PTSD as effect of parental humiliation
Sunday June 03, 2007
Dear Dr. Miller:
I suspect that a child who grows up beneath an explosively violent, narcissistic father who persistently found fault with the child’s every act (and whenever the child performs splendidly, his behavior is met with complete disinterest and silence) will become an adult who, rather than charging into his life’s dreams and ambitions, will instead face life defensively, over cautiously and fearing the ingrained and inevitable backlash of criticism and humiliation. The patterns may very well resemble typical PTSD response.
I am nearing middle age, grew up in the above environment, and harbor life-long dreams of publishing fiction. My inability to aggressively address my ambitions induces me to believe that my childhood is haunting me, so to speak. Are my suspicions off the mark?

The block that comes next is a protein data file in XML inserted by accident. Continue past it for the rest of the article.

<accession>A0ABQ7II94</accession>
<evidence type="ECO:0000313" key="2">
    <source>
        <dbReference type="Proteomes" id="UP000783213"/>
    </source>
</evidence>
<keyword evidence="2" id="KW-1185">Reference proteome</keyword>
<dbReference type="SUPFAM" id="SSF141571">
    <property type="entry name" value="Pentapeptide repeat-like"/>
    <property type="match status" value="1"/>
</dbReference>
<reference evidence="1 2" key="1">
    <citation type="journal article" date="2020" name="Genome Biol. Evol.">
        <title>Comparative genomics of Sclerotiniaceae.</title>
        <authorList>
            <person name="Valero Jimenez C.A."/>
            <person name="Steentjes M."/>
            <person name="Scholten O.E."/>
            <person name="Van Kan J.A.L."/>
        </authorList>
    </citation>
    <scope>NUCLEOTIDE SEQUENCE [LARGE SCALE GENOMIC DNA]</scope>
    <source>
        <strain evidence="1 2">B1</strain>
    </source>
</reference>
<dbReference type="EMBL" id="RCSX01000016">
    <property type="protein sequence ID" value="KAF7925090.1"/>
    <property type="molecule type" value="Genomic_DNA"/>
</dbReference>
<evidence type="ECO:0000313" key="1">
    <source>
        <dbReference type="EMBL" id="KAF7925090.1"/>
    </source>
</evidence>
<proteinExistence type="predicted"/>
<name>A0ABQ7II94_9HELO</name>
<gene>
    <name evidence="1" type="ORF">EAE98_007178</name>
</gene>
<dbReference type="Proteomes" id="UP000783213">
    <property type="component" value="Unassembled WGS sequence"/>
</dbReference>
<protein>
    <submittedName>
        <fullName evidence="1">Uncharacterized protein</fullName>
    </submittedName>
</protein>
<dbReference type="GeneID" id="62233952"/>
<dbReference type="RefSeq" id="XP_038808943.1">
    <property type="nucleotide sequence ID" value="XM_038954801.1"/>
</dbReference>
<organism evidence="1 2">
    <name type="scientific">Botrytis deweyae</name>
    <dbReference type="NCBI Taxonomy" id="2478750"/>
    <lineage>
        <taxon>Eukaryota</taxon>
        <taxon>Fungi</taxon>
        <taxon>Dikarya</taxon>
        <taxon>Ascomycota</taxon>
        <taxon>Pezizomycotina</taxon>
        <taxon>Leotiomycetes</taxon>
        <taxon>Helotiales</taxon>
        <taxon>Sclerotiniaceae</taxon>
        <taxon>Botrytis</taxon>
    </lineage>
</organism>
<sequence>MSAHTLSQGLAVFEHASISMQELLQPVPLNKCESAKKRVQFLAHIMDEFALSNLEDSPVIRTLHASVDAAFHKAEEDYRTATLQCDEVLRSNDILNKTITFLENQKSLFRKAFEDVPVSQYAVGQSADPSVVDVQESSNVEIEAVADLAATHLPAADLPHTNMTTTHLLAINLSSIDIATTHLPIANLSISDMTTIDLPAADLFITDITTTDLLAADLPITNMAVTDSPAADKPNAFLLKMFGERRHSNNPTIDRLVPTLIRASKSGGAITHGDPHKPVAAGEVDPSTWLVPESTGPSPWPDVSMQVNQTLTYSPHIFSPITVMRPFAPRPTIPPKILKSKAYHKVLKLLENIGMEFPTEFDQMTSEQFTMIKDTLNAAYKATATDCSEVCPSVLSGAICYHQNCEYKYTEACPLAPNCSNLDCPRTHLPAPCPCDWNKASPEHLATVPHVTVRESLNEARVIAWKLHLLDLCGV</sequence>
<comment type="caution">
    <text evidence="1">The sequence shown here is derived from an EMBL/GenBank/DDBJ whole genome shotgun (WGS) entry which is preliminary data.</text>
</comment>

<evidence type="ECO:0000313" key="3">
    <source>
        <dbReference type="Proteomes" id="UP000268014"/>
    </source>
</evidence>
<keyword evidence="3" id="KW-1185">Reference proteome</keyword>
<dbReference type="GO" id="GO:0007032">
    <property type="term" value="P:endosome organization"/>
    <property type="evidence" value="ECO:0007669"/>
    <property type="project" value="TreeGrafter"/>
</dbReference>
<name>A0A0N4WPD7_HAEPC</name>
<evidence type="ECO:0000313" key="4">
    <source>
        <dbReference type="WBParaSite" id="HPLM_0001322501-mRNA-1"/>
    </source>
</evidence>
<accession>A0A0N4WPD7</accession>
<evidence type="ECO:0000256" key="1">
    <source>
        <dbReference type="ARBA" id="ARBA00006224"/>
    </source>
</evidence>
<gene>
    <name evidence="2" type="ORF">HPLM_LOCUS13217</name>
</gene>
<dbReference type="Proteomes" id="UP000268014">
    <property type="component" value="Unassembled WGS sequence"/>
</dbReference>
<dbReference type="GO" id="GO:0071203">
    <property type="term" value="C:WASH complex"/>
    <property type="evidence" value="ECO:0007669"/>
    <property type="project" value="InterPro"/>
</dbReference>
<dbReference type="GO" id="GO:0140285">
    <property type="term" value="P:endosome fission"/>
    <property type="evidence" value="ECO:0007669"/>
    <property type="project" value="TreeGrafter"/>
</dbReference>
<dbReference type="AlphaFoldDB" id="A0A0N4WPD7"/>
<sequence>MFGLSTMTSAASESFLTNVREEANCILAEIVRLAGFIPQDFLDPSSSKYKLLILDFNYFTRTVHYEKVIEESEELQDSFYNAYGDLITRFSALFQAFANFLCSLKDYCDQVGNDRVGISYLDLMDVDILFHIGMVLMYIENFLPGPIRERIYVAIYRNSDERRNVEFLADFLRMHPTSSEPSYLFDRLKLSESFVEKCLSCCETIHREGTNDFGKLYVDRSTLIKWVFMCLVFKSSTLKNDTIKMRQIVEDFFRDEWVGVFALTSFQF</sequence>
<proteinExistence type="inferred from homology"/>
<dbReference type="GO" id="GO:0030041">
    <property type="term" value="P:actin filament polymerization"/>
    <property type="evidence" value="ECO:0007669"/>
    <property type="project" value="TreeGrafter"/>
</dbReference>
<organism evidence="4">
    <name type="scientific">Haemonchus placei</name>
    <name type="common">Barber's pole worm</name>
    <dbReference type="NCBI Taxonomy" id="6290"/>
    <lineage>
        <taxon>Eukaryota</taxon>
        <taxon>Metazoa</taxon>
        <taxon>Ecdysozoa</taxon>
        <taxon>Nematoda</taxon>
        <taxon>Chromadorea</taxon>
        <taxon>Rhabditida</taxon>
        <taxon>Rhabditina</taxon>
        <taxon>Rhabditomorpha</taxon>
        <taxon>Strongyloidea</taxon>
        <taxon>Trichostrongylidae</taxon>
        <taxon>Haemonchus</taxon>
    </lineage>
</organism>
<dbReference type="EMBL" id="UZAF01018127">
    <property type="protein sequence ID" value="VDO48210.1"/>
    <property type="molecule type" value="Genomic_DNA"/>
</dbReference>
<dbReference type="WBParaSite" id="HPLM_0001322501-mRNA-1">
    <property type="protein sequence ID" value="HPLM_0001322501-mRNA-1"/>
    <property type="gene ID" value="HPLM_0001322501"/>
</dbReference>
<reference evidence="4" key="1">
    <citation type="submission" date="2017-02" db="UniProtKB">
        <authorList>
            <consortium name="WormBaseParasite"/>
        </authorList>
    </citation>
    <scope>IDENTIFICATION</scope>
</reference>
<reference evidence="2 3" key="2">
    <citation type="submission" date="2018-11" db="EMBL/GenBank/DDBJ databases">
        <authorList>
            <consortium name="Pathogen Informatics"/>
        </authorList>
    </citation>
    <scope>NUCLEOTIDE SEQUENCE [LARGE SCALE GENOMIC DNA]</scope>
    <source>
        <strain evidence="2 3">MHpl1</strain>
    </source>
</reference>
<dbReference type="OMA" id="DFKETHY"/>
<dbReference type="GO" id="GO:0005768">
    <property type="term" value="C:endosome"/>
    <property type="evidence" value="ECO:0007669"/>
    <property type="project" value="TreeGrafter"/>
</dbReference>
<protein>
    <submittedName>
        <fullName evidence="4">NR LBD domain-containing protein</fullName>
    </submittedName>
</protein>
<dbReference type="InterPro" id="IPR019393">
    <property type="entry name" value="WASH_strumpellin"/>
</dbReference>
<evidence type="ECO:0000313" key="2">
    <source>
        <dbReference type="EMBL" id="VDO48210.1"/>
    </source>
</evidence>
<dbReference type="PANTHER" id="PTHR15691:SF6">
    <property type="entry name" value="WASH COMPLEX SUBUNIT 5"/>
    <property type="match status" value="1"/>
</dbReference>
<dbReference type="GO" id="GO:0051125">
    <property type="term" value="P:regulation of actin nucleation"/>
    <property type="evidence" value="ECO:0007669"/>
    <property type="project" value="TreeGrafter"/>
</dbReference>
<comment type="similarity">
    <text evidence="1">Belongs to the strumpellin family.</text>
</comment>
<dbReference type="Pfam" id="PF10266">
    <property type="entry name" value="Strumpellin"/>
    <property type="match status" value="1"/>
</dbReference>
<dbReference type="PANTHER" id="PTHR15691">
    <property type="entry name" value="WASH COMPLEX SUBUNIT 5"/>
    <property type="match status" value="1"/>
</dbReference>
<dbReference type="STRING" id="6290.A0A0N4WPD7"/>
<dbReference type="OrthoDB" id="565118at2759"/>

AM: Your suspicion is absolutely correct. Acknowledging this is the first step to healing, the next would be feeling the huge rage that has been accumulated in the body for such a long time, expressing it and do what you always wanted but were not allowed to: to write, to speak up, and to protect the small tortured boy who lives in fear of being hurt again. Today nobody can hurt you again, unless you let him to do it. I wish you the strength and the courage to take your life in YOUR hands and away from the power of your father.